The ceasefire in the early 1990s brought de-facto independence to both regions with the shaky truce maintained by peacekeeping forces of mainly Russian troops.
Since becoming president in 2004, Mikhail Saakashvili has pledged to bring his country closer to the West, which has also motivated his drive to end the territorial disputes.
Ossetians and Georgians have lived side by side for centuries. The two groups share Soviet history and the Orthodox Christian religion and intermarriage is common. But the ties that once bound their cultures have been severely damaged in the trauma
of the recent fighting. Kosovo's self-declared independence in February, too, has boosted these regions' ambitions.
Most Abkhazians and South Ossetians carry Russian passports and the only valid currency is the Russian rouble. In addition, both self-declared republics have presidents, flags and national anthems.
2. Russia will not recognise Kosovo: UN ambassador
The six-point peace plan, drawn up by French president Nicholas Sarkozy and Russian president Dmitry Medvedev still applies in South Ossetia, according to Russia's ambassador to the UN Vitaly Churkin.
But the 6th point regarding the discussion of the territorial situation, which was removed at Sarkozy's request, closed off a diplomatic avenue in the resolution of South Ossetia and Abkhazia's status.
He also confirmed, during a press conference in New York, that Russia does not intend to recognise the independence of Kosovo.
3. Anatoly Nogovitsyin: Georgia’s blitzkrieg in South Ossetia failed
Deputy Chief of the Russian General Staff Anatoly Nogovitsyin has said Georgia’s blitzkrieg in South Ossetia failed thanks to resistance put up by Russian peacekeepers with the help of combat aviation.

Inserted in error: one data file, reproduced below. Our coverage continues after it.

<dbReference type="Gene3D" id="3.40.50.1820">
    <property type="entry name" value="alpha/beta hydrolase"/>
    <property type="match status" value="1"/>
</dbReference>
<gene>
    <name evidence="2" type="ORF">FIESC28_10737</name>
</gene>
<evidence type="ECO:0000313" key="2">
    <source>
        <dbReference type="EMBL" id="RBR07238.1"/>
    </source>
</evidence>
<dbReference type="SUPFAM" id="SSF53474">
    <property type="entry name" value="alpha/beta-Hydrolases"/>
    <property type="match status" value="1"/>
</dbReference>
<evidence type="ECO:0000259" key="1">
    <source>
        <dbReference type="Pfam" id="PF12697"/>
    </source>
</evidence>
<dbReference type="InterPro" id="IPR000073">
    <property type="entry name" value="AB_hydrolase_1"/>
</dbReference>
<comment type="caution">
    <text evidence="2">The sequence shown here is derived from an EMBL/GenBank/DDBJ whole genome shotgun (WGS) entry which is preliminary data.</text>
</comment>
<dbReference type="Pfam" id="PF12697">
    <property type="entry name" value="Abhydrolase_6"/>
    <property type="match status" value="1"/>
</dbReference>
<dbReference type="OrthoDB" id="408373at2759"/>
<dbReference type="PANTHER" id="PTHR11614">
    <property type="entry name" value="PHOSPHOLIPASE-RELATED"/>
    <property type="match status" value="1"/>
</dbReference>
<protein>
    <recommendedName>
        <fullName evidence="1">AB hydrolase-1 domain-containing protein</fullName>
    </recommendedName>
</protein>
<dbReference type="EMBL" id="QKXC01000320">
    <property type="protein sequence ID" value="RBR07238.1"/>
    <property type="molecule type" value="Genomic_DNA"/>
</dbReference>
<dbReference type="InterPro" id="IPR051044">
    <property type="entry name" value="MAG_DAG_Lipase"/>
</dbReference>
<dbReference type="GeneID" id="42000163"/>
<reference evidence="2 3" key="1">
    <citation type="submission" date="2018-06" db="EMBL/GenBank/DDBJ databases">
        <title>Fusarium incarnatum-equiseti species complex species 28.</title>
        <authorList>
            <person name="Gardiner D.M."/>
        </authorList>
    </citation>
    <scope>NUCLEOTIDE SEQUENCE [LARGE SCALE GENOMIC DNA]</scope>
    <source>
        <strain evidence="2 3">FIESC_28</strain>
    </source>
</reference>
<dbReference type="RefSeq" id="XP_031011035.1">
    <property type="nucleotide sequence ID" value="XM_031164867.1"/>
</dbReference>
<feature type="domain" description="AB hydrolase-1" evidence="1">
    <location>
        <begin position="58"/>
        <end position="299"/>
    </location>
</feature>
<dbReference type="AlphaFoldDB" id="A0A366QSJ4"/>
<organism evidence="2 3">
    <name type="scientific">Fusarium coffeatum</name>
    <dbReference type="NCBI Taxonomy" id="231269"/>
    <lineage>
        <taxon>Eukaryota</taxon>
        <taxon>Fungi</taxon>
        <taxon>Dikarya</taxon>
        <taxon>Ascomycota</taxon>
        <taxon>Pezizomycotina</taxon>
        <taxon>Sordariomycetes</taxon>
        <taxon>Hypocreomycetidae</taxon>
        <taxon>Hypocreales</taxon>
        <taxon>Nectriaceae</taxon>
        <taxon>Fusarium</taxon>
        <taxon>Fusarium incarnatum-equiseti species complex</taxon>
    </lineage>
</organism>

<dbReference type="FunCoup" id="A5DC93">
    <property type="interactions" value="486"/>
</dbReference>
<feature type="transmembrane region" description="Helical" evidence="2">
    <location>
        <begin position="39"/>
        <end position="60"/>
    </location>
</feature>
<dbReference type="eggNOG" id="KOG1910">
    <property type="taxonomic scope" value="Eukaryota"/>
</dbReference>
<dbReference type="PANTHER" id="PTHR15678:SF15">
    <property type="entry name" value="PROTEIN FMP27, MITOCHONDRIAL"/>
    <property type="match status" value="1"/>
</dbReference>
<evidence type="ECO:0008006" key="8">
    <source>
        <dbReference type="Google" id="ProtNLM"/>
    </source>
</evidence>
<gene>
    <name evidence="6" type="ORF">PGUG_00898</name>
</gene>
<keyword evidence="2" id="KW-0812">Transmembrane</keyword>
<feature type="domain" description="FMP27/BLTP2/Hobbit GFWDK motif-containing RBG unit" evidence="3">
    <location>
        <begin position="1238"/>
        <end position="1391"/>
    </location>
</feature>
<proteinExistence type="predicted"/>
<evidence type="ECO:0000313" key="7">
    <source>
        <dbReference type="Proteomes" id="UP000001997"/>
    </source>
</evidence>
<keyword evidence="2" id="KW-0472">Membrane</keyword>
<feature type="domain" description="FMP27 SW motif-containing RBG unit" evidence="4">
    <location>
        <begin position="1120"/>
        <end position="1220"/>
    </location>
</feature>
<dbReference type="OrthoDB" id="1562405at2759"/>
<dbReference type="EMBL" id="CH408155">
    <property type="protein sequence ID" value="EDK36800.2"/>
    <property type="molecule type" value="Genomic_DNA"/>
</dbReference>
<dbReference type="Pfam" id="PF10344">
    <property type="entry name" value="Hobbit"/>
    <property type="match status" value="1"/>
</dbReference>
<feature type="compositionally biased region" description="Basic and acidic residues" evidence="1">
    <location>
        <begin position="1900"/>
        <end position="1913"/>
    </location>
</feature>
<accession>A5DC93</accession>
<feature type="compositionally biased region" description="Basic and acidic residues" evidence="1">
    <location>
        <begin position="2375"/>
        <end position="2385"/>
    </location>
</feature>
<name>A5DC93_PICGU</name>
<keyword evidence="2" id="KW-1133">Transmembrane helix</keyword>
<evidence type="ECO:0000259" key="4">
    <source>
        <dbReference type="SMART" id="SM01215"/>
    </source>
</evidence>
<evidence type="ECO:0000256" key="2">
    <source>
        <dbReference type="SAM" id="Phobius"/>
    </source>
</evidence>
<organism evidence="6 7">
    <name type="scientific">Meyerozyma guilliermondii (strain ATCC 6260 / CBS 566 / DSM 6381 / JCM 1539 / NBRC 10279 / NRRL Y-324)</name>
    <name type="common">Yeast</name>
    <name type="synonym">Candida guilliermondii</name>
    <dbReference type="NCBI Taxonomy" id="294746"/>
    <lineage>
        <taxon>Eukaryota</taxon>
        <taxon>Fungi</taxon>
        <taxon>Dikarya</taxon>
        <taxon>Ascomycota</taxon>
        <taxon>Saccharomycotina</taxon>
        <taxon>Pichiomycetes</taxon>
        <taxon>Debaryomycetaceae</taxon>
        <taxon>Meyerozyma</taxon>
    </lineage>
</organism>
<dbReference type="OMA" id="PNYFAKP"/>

Briefing reporters in Moscow today, he noted that the aggressors had not expected such effective defense from a small peacekeeping force. The heroic actions of Russian peacekeepers in South Ossetia had helped thwart Georgia’s offensive against
Abkhazia, which was due to take place immediately after the occupation of South Ossetia.
At present, Russian troops are pulling out of the conflict zone in accordance with the earlier reached agreements. Meanwhile, the Georgian military are trying to escalate tensions. General Nogovitsin expressed dismay at the unusual activity of
NATO’s naval force in the northeastern sector of the Black Sea, which now comprises 10 battleships.
4. We have evidence of genocide - Russian investigators
Russian investigators say they have found evidence of genocide by the Georgian military against South Ossetians. The Head of Russia's Investigative Committee, Aleksandr Bastrykin, said that witnesses reported that Georgian soldiers were
throwing cluster bombs into shelters where civilians were hiding.
He also said that investigators came across the body of a pregnant women shot in the head.
Bastrykin added that more than 200 specialists continue to work in the region.
5. Russia warns NATO over build-up of warships in Black Sea
Russia’s military says it is bewildered by the build-up of NATO’s naval force in the Black Sea – and scoffed at claims the warships were delivering humanitarian aid. Deputy Chief of the Russian General Staff, Colonel General Anatoly
Nogovitsyn, told a media briefing that there are currently ten NATO warships with cruise missiles in the area, and eight more are expected to arrive there shortly.
“These ships are very seriously armed,” Nogovitsyn said. “As far as cruise missiles are concerned, they are strategic arms and have a range of 2,500 km. The Black Sea is just a pool for them.”
The Colonel General added it’s very hard to believe these ships have arrived just to bring humanitarian aid.
He said the build-up was connected with Georgia’s wish to restore its military potential and added Russia will find a way to find out if armaments or military gear are being delivered to Georgia by NATO ships.
Nogovitsyn said Russia may stop cooperation with NATO, including military transit to Afghanistan through its territory, though it hasn’t done it yet.
"Our Supreme Commander-in-Chief did not say we are stopping cooperation. He just made it clear such a thing can happen because a number of statements have been made by the Pentagon and other countries on possible sanctions - like in the
worst times of the Cold War."
According to: Official web-site of the President of the Russian Federation, Voice of Russia State Broadcasting Radio Company, Russia Today TV Channel